Back to School


School is going to be starting up soon for many students. Not everybody starts at the same time as college and high school schedules are not in exact alignment. And some private and public schools are on different schedules. Regardless of where your student falls, they will be affected this year in some way by a teacher. My wife was a teacher and I’ve had four children go through school, so I have some experience in this area.

What I want to challenge you with today is to get this school year off to a good start by having a conversation with your children about how to be a good student. Often, I hear parents complain about teachers instead of reinforcing good behavior and responses from their children. At the very least, your child will attend school for a minimum of 12 years. And over that period of time, your kids will experience a variety of instructors. They won’t all be teachers your child will recall fondly in years to come, but they will probably all have some redeeming qualities. Your job as a parent is to prepare your child to get along with every kind of teacher.

You can’t control how your child’s teacher performs in the classroom, but you do have some control over how your child behaves. Think about it from that perspective. It’s easy to jump on the bandwagon of criticizing the teacher rather than sitting down and talking to your child about how to act in the classroom.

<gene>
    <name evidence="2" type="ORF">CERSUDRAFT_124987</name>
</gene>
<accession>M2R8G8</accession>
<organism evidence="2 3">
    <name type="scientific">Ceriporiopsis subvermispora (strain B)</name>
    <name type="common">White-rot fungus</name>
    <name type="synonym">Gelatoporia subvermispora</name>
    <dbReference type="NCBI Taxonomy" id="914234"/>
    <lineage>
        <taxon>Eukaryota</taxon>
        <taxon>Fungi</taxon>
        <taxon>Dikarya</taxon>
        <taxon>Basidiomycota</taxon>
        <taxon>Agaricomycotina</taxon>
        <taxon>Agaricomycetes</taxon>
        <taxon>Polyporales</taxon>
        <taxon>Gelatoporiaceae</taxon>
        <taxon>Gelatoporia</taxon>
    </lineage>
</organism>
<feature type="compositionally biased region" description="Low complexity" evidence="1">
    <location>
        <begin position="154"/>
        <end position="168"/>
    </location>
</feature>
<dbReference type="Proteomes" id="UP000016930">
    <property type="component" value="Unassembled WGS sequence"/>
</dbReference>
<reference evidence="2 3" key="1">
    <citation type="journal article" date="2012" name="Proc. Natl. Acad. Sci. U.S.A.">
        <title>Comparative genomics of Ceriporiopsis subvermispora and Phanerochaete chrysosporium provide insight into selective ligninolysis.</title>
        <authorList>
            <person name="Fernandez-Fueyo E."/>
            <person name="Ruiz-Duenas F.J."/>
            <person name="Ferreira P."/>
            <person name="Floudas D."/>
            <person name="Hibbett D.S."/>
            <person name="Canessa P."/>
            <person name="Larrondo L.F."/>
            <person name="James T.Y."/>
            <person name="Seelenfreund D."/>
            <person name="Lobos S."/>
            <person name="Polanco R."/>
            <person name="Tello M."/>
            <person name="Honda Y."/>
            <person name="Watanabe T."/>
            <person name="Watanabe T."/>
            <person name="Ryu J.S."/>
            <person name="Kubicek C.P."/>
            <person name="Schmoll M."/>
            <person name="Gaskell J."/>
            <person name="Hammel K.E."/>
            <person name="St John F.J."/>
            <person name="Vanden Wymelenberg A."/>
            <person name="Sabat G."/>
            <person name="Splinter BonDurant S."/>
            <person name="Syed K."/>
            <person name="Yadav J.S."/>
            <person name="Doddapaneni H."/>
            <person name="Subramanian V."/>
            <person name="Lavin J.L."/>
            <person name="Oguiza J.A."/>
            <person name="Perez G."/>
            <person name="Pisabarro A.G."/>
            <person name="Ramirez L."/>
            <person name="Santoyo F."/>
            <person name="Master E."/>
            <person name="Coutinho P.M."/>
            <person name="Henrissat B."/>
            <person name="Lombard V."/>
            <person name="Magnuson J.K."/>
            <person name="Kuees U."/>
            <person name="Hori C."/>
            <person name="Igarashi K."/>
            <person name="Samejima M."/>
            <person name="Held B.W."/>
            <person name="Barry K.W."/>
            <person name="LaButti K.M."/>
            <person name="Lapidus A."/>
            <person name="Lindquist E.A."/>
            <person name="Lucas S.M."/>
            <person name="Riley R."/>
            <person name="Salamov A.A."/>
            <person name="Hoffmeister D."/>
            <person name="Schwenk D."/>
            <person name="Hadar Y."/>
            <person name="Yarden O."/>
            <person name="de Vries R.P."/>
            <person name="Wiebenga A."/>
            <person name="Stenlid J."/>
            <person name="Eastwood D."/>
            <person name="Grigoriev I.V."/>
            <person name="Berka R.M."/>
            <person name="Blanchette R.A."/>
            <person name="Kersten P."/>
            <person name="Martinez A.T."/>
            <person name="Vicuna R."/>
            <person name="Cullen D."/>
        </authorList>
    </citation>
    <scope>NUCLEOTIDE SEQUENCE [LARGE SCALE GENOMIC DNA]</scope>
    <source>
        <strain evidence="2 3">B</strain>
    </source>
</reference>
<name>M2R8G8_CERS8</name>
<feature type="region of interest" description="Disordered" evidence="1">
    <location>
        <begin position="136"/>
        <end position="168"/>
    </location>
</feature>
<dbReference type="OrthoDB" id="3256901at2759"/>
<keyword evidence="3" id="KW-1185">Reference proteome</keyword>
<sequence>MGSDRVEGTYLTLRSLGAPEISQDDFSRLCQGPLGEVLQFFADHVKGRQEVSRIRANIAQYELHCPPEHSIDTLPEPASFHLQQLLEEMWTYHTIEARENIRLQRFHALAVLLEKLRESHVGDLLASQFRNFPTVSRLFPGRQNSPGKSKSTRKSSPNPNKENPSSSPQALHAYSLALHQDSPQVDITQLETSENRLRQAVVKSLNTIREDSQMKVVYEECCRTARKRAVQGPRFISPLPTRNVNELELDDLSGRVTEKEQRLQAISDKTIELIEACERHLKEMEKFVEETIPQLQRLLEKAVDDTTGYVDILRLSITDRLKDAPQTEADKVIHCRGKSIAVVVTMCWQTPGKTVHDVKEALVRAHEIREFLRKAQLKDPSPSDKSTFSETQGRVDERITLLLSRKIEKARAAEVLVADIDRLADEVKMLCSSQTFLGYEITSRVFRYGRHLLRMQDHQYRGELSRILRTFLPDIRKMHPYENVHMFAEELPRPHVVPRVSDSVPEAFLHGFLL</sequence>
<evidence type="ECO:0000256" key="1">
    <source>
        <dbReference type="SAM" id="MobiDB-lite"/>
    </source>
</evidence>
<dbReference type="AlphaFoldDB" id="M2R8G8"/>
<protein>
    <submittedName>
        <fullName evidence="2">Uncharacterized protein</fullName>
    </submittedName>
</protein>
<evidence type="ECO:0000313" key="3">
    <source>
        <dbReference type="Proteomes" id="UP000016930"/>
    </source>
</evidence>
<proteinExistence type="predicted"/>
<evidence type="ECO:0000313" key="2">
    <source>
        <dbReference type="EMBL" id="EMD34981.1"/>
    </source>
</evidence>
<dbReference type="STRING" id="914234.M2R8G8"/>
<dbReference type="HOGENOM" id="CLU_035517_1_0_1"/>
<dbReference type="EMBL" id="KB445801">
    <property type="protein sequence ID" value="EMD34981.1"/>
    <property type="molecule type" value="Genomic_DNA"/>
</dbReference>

Often, when a child tells their parents that they aren’t getting along with their teacher, the immediate reaction is to try to transfer that student to another teacher. Some parents will even request a certain teacher ahead of the start of the school year in hopes of avoiding that one teacher who has a less than stellar reputation. It’s not wrong, but I want to caution you to be careful that you aren’t teaching your children to run from a situation instead of addressing it head on. Think of it this way—when they grow up and get a job, they won’t get to choose their boss.

School is a good training ground for life. It teaches a child to show up every day, be on time, and be accountable for given assignments, much like a job. It’s expected that a student will finish their assignments on time and within the guidelines given. If not, there are consequences when a student doesn’t meet that criteria at school—just like a job. That’s why it’s important to help your children respond appropriately and adhere to what is asked of them in the classroom. Because similar expectations will surface in other scenarios in life.